Halofuginone: a novel antifibrotic therapy.
Pines M. Nagler A.
Institute of Animal Science, Volcani Center, Bet Dagan, Israel.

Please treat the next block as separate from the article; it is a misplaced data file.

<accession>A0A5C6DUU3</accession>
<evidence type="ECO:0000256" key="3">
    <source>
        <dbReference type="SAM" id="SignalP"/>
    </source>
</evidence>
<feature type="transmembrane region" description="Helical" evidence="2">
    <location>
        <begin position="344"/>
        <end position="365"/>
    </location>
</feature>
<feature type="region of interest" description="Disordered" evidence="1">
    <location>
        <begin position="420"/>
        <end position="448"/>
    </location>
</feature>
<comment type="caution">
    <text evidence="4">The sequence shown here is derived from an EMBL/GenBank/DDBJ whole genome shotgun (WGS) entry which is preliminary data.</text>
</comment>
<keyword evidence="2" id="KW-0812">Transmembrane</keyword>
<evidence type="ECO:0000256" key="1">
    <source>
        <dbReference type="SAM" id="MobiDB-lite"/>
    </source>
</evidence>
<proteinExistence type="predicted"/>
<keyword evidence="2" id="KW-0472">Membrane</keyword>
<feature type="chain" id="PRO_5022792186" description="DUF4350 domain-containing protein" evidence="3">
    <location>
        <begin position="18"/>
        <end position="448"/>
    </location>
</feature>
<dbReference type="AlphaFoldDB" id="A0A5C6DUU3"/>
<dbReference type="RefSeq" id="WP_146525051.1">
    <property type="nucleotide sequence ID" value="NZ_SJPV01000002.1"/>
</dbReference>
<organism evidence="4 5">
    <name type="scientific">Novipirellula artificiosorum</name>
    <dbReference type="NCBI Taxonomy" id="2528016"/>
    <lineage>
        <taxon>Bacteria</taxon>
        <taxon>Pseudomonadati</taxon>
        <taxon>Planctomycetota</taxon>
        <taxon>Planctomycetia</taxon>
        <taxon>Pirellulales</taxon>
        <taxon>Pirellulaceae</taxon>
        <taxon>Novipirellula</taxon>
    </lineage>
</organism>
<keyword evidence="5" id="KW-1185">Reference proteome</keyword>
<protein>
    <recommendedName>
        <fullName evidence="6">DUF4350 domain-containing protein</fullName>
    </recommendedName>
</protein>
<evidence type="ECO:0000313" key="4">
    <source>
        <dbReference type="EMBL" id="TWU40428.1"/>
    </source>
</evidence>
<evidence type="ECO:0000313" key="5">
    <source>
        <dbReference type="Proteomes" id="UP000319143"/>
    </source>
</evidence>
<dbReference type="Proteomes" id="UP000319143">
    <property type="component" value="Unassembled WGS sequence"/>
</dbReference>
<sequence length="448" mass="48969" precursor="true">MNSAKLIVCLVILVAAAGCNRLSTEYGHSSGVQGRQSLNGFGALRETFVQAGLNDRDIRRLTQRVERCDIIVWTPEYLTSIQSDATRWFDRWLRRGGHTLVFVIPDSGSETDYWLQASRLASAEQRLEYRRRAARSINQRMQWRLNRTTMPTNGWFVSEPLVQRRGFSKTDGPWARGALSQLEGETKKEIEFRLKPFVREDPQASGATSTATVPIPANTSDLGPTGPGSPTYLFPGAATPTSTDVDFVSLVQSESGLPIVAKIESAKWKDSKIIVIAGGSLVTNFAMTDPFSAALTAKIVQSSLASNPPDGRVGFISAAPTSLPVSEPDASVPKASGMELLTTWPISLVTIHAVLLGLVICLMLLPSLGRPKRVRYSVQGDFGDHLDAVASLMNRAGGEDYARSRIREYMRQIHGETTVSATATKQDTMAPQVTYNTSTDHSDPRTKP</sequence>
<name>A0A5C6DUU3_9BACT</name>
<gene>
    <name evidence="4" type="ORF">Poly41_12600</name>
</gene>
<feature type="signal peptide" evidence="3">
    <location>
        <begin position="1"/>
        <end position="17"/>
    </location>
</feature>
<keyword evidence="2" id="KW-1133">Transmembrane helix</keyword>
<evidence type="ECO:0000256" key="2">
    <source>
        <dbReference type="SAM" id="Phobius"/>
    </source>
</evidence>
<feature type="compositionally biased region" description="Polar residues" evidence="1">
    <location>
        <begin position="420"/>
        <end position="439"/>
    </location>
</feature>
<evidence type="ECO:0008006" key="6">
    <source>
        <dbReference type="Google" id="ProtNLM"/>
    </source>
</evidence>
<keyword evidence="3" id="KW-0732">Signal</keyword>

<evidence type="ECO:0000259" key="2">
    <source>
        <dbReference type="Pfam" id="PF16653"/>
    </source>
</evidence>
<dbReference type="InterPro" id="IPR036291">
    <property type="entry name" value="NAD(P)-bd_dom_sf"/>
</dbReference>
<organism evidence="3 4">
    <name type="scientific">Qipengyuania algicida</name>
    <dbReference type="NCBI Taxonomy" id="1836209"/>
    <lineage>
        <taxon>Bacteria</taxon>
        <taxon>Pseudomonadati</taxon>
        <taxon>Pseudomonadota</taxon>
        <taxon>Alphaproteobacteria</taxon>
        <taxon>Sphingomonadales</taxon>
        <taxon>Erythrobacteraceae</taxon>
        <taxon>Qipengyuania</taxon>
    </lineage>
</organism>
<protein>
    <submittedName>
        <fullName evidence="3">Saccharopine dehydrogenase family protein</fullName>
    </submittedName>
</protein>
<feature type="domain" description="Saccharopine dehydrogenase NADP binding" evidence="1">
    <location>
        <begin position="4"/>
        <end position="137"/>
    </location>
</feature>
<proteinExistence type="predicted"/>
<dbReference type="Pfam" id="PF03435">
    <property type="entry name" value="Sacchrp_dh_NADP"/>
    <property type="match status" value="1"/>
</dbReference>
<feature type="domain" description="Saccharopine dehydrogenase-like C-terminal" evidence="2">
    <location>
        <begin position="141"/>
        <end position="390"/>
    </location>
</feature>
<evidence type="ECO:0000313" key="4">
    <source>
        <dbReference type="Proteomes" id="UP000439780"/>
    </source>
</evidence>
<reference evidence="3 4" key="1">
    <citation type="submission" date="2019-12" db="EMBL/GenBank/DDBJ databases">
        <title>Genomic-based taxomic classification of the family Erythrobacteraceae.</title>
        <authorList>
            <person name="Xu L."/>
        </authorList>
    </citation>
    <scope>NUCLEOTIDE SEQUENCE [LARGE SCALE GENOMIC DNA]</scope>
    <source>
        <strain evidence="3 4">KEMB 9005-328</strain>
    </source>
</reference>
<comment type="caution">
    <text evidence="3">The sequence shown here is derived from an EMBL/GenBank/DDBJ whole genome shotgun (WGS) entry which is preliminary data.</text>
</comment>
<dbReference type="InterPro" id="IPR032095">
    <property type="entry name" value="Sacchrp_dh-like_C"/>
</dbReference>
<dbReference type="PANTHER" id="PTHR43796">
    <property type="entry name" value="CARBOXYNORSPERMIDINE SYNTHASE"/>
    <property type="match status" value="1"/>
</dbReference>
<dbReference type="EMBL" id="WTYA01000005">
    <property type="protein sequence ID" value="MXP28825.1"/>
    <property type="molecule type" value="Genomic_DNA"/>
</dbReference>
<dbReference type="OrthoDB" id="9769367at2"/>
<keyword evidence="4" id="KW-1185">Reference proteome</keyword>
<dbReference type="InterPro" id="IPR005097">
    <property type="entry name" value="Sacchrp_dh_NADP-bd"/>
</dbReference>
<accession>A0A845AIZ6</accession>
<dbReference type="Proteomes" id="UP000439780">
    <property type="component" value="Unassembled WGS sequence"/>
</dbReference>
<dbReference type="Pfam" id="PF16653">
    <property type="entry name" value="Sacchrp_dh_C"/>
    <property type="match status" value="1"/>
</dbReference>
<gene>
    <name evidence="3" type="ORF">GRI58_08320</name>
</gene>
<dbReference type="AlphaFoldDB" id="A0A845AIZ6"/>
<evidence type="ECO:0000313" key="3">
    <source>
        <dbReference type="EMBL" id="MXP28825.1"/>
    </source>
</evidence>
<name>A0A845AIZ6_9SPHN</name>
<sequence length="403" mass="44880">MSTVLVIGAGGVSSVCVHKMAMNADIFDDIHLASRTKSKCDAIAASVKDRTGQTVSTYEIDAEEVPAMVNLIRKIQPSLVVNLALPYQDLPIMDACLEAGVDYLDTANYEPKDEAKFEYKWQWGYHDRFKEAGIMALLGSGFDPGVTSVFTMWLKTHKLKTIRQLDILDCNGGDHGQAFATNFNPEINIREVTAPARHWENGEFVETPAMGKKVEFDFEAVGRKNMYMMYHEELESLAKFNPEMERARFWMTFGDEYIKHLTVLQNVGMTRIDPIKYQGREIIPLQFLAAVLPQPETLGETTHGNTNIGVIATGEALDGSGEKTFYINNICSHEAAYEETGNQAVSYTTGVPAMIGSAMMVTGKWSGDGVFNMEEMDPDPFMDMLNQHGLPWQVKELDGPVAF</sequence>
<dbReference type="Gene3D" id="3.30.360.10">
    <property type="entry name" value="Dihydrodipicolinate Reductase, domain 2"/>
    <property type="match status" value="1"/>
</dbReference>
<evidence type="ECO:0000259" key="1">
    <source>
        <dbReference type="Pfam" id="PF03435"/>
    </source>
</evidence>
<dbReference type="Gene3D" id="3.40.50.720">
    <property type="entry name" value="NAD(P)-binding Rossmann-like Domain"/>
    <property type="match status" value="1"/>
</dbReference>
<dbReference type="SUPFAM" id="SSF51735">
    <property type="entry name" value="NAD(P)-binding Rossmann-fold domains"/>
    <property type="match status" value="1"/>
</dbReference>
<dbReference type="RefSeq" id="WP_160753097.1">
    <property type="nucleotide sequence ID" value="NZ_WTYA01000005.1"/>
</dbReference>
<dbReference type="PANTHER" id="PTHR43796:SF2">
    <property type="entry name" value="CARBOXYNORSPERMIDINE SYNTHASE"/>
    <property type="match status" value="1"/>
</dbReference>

1. Fibrosis is characterized by extracellular matrix deposition, of which collagen type I is the major constituent. The progressive accumulation of connective tissue resulted in destruction of normal tissue architecture and function. 2. Fibrosis is a common response to various insults or injuries and can be the outcome of any perturbation in the cellular function of any tissue. 3. Halofuginone was found to inhibit collagen alpha 1(I) gene expression and collagen synthesis in a variety of cell cultures including human fibroblasts derived from patients with excessive skin collagen type I synthesis. 4. Halofuginone was found to inhibit collagen alpha 1(I) gene expression and collagen synthesis in animal models characterized by excessive deposition of collagen. In these models, fibrosis was induced in various tissues such as skin, liver, lung, etc. Halofuginone was injected intraperitoneally, added to the foodstuff or applied locally. 5. Halofuginone decreased skin collagen in a chronic graft-versus-host disease patient. 6. The ability of extremely low concentrations of halofuginone to inhibit collagen alpha 1(I) synthesis specifically and transiently at the transcriptional level suggests that this material fulfills the criteria for a successful and effective anti-fibrotic therapy.